US Army misses recruiting goals

#1
ISN SECURITY WATCH (04/03/05) - For the first time in five years, the
US Army last month missed its recruiting goals for active-duty,
National Guard, and National Reserve forces, with deployment to Iraq
being one of the primary concerns of potential new recruits.

Pentagon spokesman Larry Di Rita told a press briefing on 3 March
that the army was “a particularly stressed force” and officials were
studying ways to increase recruiting.

In February, the active army’s goal was 7’050 new recruits, and the
service fell short by 1’936 recruits, or 27 per cent. All other
services made their recruiting goals.

Di Rita cited a number of reasons for the shortfall, including fear
of being sent to Iraq, and an improving economy that makes it harder
to compete with the civilian sector. Di Rita went on to say that the
army hoped to fill the gap by increasing incentives such as
enlistment bonuses from US$8’000 to US$10’000. In some hard-to-fill
military occupational specialties, he said, the service had raised
enlistment bonuses to US$15’000. In addition, the army has increased
the number of recruiters on the street by 20 per cent, adding 950
recruiters to the total recruiting force.

Di Rita also said the military was working to get parents - or
other “influencers” - to encourage eligible young men and women to
enlist.

On the plus side, Di Rita noted that retention rates were better than
expected. In units that had deployed to Afghanistan and Iraq, the re-
enlistment rate actually was higher than in units that had not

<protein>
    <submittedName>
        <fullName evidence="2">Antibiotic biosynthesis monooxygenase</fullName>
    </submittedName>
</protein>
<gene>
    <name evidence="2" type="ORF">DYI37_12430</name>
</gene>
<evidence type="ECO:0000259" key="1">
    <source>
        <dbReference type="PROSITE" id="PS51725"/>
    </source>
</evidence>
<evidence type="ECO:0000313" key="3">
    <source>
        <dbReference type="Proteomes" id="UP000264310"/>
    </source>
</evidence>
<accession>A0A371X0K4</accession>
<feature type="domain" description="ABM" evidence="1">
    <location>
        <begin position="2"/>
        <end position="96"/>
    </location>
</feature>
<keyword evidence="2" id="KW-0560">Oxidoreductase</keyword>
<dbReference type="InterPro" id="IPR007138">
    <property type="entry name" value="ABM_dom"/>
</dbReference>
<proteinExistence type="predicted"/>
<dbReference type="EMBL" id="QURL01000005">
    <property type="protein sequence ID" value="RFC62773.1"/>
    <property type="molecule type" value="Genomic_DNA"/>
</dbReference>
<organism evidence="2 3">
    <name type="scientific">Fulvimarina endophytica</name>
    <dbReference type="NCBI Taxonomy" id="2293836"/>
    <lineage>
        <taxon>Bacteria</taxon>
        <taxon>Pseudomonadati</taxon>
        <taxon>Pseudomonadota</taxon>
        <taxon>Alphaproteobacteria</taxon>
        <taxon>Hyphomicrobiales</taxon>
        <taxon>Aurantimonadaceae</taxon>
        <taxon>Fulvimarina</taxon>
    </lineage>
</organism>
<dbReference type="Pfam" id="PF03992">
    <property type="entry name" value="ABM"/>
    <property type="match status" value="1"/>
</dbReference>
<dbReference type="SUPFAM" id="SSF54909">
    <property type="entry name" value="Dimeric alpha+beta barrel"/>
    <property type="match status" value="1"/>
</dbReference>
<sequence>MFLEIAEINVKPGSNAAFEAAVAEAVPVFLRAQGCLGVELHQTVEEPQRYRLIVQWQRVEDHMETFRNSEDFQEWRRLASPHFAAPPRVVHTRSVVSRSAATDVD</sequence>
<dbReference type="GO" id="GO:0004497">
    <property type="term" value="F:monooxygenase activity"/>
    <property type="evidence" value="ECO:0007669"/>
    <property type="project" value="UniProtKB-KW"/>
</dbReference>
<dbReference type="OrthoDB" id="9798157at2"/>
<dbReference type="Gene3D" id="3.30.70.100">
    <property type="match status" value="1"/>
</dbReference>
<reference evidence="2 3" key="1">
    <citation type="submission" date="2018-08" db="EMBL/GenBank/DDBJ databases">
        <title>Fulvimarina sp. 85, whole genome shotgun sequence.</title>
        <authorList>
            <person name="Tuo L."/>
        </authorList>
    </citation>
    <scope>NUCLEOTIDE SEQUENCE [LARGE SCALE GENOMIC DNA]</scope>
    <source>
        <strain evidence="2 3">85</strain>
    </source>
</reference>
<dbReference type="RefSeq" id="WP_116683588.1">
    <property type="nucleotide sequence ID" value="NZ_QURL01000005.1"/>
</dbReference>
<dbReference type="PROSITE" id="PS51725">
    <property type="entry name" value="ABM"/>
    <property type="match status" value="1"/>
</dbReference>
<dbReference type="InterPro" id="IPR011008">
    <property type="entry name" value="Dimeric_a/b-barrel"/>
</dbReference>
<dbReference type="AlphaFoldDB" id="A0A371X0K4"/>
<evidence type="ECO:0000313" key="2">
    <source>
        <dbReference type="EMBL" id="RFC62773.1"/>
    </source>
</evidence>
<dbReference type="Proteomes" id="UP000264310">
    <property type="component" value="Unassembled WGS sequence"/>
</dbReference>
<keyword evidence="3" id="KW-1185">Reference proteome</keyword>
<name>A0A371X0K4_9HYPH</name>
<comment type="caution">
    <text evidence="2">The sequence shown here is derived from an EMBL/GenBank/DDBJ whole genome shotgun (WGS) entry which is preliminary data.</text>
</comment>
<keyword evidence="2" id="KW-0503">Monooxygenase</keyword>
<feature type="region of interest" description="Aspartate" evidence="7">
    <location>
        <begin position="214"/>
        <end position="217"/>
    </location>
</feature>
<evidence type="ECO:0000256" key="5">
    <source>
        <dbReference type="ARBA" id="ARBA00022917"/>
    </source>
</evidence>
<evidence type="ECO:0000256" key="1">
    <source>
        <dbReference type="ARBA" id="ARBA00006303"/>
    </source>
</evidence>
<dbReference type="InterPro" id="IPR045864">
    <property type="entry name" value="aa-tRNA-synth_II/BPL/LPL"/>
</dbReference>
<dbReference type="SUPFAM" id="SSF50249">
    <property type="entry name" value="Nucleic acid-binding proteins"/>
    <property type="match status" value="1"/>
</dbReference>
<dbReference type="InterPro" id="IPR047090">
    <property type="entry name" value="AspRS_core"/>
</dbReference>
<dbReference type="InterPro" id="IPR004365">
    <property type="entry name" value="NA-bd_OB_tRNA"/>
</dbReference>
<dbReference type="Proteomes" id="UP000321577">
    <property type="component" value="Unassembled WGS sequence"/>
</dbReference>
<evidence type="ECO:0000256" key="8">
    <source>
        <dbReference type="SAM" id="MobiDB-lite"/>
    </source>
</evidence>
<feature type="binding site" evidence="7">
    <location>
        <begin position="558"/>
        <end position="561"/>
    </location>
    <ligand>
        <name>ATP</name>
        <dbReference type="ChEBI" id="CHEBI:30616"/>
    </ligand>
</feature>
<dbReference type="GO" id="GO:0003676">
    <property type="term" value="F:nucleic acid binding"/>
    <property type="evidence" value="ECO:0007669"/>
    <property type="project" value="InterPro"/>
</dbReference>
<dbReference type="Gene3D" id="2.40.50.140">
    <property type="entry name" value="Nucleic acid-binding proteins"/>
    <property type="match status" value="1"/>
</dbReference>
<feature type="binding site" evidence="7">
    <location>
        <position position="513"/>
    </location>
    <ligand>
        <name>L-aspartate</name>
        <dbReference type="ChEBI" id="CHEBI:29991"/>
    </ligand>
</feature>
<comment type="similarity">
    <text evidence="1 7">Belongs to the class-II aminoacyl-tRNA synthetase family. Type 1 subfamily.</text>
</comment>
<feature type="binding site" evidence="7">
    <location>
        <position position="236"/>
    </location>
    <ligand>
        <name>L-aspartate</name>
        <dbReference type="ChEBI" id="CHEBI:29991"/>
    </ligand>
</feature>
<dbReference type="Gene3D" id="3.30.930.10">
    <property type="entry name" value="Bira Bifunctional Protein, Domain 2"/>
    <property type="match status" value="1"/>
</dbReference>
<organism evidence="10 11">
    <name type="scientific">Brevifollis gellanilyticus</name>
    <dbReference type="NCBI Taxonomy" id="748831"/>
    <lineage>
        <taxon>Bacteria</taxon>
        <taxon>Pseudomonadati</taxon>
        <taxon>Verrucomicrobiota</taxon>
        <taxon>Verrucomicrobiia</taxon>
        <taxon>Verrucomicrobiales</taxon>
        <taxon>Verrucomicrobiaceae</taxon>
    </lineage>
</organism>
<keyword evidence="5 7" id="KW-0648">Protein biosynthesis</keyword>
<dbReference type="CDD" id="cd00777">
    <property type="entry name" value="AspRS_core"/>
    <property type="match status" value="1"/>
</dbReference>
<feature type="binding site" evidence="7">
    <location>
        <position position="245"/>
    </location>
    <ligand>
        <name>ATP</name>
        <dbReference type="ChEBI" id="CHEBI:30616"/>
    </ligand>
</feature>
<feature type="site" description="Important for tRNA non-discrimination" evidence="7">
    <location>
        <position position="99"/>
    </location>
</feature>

deployed.

In other news, the Washington Post reported on Friday that the Bush
administration was seeking guarantees from Europe that it would back
punitive measures against Iran if negotiations failed to produce an
agreement with Tehran to permanently abandon any ambitions to develop
nuclear weapons.

The White House aims to impose a tight timeline on any potential
incentives package, and is seeking agreement that the case will be
referred to the UN Security Council if diplomatic efforts do not
produce results within that time. US Vice-President Dick Cheney and
the Defense Department are reportedly the main skeptics of any plan
to offer incentives to Tehran, as they worry that Europeans may not
follow through with tough measures if talks should fail.

European officials, on the other hand, have expressed concerns that
the US could derail the diplomatic effort by not offering enough
incentives and brandishing the Security Council threat too
aggressively.

-------------------------------------------------------------------------------------

What a surprise :roll:
 
#2
Do the Yanks actually realise how small most European armies are these days? I think we have confused them by having a 1st British Corps, kind of implies there might be more than one? I bet Bliar is having kittens about this imagine him trying to convince parliament to back another war.

Not surprised about the recruiting though, they'll probably drop the standards required like most countries do if they need more troops.
 
#3
I suspect that MEPS[Military Entrance Processing] will get less picky. Here are some problems that might be disqualifying.

Almost any surgery other than an uncomplicated appendectomy or hernia repair, or ligation of tubes, male or female. Absolutely any surgery of the brain, back, spinal cord, chest, upper abdomen, pelvis, and joints. A tissue report is required in the case of most biopsies (skin, breast, etc.) of tumors and lumps.

Any history of hospitalization other than the exceptions listed directly above, even if it was only 1 or 2 days for tests.